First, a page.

Miami-Dade urges state to improve protections for children
The Miami-Dade Board of County Commissioners adopted a resolution on Sept. 16 urging the state to examine reforms to improve protections for children in the wake of a number of deaths of children whose cases were handled on some level by the state’s Department of Children and Families (DCF).
Sponsored by Chairwoman Rebeca Sosa, the resolution calls on Governor Rick Scott, the Florida Legislature and the Secretary of the Department of Children and Families to create a panel tasked with investigating, reviewing and recommending changes in law and policy to protect children from preventable harm. The resolution also urges the state to prioritize the protection of at-risk youth, improve training of DCF investigators and strengthen the DCF’s relationship with local law enforcement.
According to recent Miami Herald reports, more than 477 children have died following some level of DCF investigatory activity, including 4-year-old Javon Dade, Jr., who was mauled to death last month by his father’s dogs after multiple calls to the DCF alerting them of dangerous conditions in the boy’s Miami-Dade County home.
“These horrific tragedies signal the pressing need for reform and an immediate change in the way DCF investigators assess and handle cases,” said Chairwoman Sosa. “These investigators need to be thorough and well versed in our local laws which might have helped save lives.”
Chairwoman Sosa calls on state to restore incentives for film industry
In a move to help foster economic development and job creation, the Miami-Dade Board of County Commissioners on September 16 adopted a resolution that urges the Florida Legislature to restore incentives for the film, television and entertainment industries.
Citing the Florida Legislature’s lack of funding for the Florida Entertainment Industry Financial Incentive Program in recent sessions, the resolution sponsored by Chairwoman Rebeca Sosa highlights the need for providing continued incentives to the entertainment industry to remain in Florida.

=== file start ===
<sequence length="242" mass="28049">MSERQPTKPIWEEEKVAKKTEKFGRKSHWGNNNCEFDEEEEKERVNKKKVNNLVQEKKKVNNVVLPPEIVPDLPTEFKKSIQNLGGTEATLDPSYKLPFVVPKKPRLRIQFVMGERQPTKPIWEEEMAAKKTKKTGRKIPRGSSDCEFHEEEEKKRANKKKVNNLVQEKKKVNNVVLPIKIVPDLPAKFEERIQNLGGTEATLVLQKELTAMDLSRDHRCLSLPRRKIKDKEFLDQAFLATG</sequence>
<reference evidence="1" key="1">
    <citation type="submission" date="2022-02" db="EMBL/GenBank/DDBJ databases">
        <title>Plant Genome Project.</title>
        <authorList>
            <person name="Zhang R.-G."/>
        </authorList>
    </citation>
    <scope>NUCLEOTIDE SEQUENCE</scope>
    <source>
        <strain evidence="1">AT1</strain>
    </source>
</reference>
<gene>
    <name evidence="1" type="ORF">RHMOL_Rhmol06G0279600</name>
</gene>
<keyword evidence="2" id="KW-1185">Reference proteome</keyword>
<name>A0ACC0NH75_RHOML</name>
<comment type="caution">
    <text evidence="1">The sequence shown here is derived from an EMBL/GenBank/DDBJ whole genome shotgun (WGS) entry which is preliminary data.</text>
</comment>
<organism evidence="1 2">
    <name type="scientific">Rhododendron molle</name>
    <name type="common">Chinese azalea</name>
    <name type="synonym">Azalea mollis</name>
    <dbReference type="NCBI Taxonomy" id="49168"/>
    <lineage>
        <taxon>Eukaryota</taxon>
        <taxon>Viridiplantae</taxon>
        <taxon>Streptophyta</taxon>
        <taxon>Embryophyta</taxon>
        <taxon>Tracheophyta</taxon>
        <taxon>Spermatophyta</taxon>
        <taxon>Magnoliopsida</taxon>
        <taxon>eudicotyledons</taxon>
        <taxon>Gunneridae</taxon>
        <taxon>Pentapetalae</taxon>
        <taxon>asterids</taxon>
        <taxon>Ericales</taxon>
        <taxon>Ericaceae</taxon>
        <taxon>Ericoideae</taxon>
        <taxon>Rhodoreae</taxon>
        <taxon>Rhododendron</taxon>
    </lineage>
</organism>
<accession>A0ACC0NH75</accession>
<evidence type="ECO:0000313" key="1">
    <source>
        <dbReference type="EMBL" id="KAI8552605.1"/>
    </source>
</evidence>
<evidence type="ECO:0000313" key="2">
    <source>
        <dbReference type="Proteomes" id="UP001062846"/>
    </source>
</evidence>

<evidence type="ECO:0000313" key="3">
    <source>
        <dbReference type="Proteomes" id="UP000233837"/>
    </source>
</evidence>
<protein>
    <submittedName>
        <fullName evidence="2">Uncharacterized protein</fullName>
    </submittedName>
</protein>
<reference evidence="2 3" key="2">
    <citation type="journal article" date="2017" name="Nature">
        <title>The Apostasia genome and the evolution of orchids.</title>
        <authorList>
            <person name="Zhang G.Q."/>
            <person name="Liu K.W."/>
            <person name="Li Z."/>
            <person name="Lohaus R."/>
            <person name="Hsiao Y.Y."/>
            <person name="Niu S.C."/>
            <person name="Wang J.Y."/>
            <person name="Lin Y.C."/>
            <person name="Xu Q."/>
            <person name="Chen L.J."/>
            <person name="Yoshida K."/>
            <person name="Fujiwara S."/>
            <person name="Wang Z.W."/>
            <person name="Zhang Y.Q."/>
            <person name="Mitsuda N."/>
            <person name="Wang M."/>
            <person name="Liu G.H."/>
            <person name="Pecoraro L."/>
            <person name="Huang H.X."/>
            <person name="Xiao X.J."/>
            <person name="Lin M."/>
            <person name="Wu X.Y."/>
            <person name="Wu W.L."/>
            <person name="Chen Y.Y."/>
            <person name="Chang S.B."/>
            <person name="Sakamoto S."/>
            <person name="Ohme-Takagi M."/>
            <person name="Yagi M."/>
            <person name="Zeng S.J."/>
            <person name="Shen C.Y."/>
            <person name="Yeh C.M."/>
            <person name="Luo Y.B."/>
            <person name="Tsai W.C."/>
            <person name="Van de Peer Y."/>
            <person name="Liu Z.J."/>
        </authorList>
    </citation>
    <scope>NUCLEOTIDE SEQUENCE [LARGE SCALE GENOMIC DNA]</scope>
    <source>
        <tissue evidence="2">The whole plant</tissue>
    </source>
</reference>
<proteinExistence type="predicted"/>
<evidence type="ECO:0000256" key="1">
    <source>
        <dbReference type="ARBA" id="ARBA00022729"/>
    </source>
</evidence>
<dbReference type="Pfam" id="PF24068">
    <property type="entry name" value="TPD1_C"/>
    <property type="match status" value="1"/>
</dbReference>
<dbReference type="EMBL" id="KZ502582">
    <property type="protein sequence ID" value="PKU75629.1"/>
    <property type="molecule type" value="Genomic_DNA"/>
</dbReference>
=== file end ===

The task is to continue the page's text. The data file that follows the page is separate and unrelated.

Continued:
In the span of a four year period, the Florida Entertainment Industry Financial Incentive Program led to approximately $500 million in direct spending by the entertainment industry in Miami-Dade County. Since the program’s incentives were depleted, direct spending has decreased by over 50 percent and more production companies are expected to continue taking their business to other states.
“Our economic health is based upon our ability to keep the industries we have while working to attract additional investment,” said Chairwoman Sosa. “Not continuing to incentivize the entertainment industry effectively puts Miami-Dade at a huge competitive disadvantage and results in the loss of jobs for our residents.”
County Commission calls for reforms to the student loan system
The Miami-Dade Board of County Commissioners approved a resolution on September 16, 2014 that was sponsored by Chairwoman Rebeca Sosa to press Congress to address the issue of student loan debt.
The resolution, which is in the spirit of a similar resolution adopted in July 2013, urges Congress to pass the Dynamic Repayment Act of 2014 (S. 2612) or similar legislation that would provide better repayment options for student borrowers. The Senate bill would simplify the student loan process, limit payments to 10 percent of a borrower’s paycheck, and provide a tiered system for loan forgiveness and static interest during repayment.
“Our nation’s young people are falling into massive debt and desperately need help to keep from defaulting. We cannot allow this issue to continue spiraling out of control,” Chairwoman Sosa said.
Student loan debt has now eclipsed credit card debt, becoming the second largest financial obligation of United States households.